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January 25, 2021

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Facial Recognition

AnyVision offers 5 indications for fair, ethical and unbiased use of face recognition amidst rising public debate in the US

After participating in the recent “Facial Recognition: Challenges and Solutions” conference hosted by Fordham University Law School, AnyVision has offered five indications for fair, ethical and unbiased use of face recognition amidst a rising public debate in the United States.

The backdrop to this conference is the widespread public debate on the use of facial recognition technology – a debate encouraged by the Black Lives Matter (BLM) movement, which gained momentum in 2020 and continues to advocate for justice and equality in the US. At the same time, US state and city lawmakers have passed various laws restricting the use of technology in public spaces. In December alone, New York state temporarily banned facial recognition in schools and Massachusetts banned police use.

As with any new technology, valid questions have been raised and concerns voiced about computer vision’s application, as well as the regulatory frameworks that guide its use. AnyVision’s participation in this conference reflected its strong belief that facial recognition regulation will benefit from dialogue between legislators, communities, and the industry, and that soliciting input from as many stakeholders as possible is the best way to ensure that these technologies are fair, inclusive, reliable, as well as safe, transparent, secure and accountable.

Professor Shlomit Yanisky-Ravid, Visiting Professor at Fordham Law School and Yale Law School, said: “Facial Recognition is a controversial technology that we are all fond of using, but also like to hate. Many voices, including scholars, but more surprisingly, voices from the industry, have called to ban it. ACM’s US Technology Policy Committee (USTPC) has called for an immediate suspension of the current and future private and governmental use of facial recognition technologies. However, facial recognition is here to stay, and brings with it many benefits for business and society.”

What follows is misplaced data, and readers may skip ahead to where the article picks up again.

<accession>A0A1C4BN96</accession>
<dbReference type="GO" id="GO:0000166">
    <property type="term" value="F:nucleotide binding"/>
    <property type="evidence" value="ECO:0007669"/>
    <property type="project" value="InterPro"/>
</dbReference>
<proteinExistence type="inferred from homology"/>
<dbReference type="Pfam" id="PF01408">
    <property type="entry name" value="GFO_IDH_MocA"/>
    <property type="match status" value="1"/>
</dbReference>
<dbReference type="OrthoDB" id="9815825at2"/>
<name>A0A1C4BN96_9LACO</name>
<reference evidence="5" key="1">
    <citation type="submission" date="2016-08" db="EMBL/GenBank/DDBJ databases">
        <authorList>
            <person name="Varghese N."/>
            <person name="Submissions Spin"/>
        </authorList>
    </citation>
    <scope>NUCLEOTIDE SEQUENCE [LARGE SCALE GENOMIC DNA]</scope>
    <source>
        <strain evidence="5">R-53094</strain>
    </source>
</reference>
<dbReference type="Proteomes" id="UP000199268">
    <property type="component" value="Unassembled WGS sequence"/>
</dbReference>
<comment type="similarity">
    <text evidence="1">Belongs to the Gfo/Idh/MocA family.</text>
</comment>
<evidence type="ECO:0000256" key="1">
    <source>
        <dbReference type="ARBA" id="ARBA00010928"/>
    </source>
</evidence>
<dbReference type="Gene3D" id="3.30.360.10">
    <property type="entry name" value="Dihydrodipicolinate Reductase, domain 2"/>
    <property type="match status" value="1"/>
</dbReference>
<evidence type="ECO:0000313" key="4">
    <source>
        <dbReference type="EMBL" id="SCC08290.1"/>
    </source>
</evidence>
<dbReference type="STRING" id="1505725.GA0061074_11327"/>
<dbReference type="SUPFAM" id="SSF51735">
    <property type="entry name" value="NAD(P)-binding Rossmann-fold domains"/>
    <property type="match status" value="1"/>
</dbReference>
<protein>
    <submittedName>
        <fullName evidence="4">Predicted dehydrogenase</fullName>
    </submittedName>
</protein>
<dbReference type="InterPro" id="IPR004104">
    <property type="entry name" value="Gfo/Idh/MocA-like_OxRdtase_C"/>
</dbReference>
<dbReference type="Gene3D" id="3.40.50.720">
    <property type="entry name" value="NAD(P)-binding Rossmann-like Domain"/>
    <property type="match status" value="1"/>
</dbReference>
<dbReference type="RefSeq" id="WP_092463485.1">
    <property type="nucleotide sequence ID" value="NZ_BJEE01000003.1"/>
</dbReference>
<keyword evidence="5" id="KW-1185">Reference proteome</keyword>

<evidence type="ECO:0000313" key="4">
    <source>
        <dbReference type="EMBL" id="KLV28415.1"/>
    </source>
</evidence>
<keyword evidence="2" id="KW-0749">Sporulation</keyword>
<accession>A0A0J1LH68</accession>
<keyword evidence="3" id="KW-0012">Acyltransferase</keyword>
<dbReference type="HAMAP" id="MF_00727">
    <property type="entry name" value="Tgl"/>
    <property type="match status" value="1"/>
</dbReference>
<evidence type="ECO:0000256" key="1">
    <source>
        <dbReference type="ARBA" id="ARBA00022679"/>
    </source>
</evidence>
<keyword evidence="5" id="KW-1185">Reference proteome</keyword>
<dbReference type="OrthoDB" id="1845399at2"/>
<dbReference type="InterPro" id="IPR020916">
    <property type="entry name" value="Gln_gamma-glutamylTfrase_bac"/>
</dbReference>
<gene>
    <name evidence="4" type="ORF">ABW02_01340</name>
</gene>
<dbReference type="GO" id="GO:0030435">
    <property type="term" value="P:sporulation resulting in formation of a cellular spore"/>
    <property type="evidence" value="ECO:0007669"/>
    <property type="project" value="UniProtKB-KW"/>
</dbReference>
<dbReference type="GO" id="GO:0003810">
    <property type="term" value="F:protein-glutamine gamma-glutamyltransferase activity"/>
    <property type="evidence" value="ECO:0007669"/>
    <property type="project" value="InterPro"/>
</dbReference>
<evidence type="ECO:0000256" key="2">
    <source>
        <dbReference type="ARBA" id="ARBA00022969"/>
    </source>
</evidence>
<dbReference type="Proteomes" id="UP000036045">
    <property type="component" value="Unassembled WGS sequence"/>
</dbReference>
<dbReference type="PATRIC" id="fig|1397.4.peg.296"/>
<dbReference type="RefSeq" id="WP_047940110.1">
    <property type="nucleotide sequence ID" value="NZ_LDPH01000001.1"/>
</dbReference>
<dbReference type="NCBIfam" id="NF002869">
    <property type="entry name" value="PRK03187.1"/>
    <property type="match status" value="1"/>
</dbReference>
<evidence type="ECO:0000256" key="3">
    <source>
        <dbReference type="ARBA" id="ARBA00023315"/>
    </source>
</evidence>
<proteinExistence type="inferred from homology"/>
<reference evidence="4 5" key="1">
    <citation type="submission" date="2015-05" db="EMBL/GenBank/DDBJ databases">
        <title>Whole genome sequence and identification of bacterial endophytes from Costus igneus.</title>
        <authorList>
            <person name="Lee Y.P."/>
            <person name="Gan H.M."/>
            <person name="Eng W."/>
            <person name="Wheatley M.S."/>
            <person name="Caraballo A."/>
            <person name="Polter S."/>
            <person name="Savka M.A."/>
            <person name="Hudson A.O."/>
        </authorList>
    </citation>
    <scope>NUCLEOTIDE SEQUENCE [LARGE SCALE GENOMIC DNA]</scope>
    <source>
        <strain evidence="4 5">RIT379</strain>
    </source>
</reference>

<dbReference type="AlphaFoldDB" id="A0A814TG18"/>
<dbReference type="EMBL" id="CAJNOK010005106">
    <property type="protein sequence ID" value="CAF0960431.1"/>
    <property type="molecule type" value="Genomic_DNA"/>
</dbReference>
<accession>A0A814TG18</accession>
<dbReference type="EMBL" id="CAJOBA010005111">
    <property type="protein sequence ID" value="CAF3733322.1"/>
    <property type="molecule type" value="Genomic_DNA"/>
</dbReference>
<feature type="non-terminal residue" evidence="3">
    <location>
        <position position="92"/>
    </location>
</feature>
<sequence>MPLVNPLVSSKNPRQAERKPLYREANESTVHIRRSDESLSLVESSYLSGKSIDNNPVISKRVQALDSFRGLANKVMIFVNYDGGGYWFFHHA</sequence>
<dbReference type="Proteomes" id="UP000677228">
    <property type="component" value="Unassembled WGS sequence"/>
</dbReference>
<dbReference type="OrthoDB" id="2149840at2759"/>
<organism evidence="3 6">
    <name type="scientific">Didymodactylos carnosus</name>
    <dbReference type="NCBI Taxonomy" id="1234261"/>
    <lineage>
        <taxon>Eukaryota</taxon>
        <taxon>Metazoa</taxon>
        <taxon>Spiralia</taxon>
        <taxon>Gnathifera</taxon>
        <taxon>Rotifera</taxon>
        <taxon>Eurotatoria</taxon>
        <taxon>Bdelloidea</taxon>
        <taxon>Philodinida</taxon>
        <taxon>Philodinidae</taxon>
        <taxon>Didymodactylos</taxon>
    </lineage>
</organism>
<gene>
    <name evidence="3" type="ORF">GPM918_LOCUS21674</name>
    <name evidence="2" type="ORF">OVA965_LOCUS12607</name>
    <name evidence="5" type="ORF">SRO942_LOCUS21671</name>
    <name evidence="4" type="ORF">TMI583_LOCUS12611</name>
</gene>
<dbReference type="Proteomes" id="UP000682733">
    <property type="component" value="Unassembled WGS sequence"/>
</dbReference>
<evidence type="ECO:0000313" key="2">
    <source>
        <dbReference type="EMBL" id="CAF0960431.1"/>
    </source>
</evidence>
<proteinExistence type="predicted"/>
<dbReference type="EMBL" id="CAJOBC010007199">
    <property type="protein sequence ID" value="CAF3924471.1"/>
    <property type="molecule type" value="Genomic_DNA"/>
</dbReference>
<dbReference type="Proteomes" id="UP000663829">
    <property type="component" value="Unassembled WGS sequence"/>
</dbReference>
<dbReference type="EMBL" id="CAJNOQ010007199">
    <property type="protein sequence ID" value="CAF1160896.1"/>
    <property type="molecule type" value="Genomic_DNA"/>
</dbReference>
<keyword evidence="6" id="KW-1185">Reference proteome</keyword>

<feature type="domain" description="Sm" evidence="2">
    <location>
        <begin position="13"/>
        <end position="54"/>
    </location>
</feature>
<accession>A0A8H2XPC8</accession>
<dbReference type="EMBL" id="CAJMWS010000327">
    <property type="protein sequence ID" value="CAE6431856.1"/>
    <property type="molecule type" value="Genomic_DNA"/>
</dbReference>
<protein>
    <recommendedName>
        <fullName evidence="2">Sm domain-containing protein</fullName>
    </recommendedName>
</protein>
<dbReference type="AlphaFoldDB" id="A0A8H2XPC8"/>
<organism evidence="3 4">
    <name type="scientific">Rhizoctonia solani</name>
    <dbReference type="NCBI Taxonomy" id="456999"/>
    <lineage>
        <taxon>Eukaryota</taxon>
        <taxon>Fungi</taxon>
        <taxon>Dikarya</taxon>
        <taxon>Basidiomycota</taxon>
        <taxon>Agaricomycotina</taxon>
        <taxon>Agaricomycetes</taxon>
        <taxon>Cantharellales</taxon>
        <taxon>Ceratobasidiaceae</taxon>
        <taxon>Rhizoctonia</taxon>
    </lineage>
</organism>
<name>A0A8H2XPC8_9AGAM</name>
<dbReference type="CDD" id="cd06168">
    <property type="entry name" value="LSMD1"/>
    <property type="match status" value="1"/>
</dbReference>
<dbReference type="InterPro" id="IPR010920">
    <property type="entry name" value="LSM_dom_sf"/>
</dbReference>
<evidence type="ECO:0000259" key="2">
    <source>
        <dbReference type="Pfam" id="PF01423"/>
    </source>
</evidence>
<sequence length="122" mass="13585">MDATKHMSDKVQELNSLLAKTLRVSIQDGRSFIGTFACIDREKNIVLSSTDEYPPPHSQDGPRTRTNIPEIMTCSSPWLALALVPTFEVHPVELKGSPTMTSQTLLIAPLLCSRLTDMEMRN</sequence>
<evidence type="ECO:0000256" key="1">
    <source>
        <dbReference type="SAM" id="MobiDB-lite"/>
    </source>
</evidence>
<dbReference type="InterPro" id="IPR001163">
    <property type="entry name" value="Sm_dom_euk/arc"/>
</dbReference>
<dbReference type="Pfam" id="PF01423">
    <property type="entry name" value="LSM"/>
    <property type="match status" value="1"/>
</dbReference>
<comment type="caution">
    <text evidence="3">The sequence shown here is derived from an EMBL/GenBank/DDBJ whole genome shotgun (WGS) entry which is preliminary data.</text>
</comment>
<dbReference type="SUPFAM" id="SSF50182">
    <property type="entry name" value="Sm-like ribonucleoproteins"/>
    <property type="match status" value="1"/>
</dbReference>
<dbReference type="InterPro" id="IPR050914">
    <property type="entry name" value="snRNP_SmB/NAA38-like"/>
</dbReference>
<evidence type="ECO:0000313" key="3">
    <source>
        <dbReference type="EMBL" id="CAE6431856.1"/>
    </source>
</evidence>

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Professor Yanisky-Ravid added: “One of the main challenges that blocks the development and establishment of efficient regulation is the dialogue missing between the industry and regulators. The purpose of the Fordham Law CLIP Facial Recognition conference was to point out the balance between the risks and the benefits and more importantly, to build bridges between the industry and policy makers.”

Enrico Montagnino, VP of EMEA at AnyVision said: “Facial recognition technology is here to stay. I talk to organisations across every single industry, including law enforcement, who are looking to implement face recognition in order to create a safer, healthier environment for people without disrupting day-to-day operations. The challenge is to build a legal framework that will allow such systems to operate accurately and fairly.”

Based on its experience as a company that operates in hospitals, airports, and other public spaces in more than 45 countries around the world, AnyVision offers five indications for fair, ethical and unbiased use of face recognition technology:

  1. Using Diverse Data Sources – Fair facial recognition solutions must be trained on data sets that are diverse across race, ethnicity, age and gender and must be able to perform with the highest level of accuracy in real-world conditions.
  2. Dealing with Ethnic Bias – Facial recognition solutions must be devoid of algorithmic bias. In computer vision, without proper safeguards, bias may exist based on race or ethnicity, gender and age.
  3. Building Privacy Tools into the Technology – To ensure that users’ privacy is maintained, face recognition technology must eliminate risk of data breach by not storing information that could be traced back to an identity. These tools may include bystander blurring, dynamic data retention times and hard data deletes.
  4. Investing in an Ethics Framework – Ethical face recognition companies invest in both the internal framework and external oversight to ensure compliance with ethical, privacy and regulatory standards. This framework should be informed by regular dialogue with local and academic communities, elected officials and commercial stakeholders or end-users.
  5. Being Aware of the Potential for Misuse – A balanced approach is required to adequately address both the risks and benefits to ensure facial recognition is used responsibly, ethically and without bias and that computer vision-based products are subject to regulation and public safeguards”.

Montagnino added: “The legal framework for facial recognition is being written right now. In most countries there is still no appropriate regulation for the operation of facial recognition and artificial intelligence technology in general. Achieving a balanced regulatory framework that will allow public and private organizations to enjoy the benefits of technology, while protecting the public from unethical uses, bias and discrimination, and invasions of privacy requires cooperation between regulators, academic institutions and the technology industry.”

AnyVision welcomes any opportunity to contribute to this important conversation based on its experience in the market, and to share scientific research, information on regulatory changes around the world, and evidence of further developments in the field of facial recognition to support the use of this technology as a tool for good.

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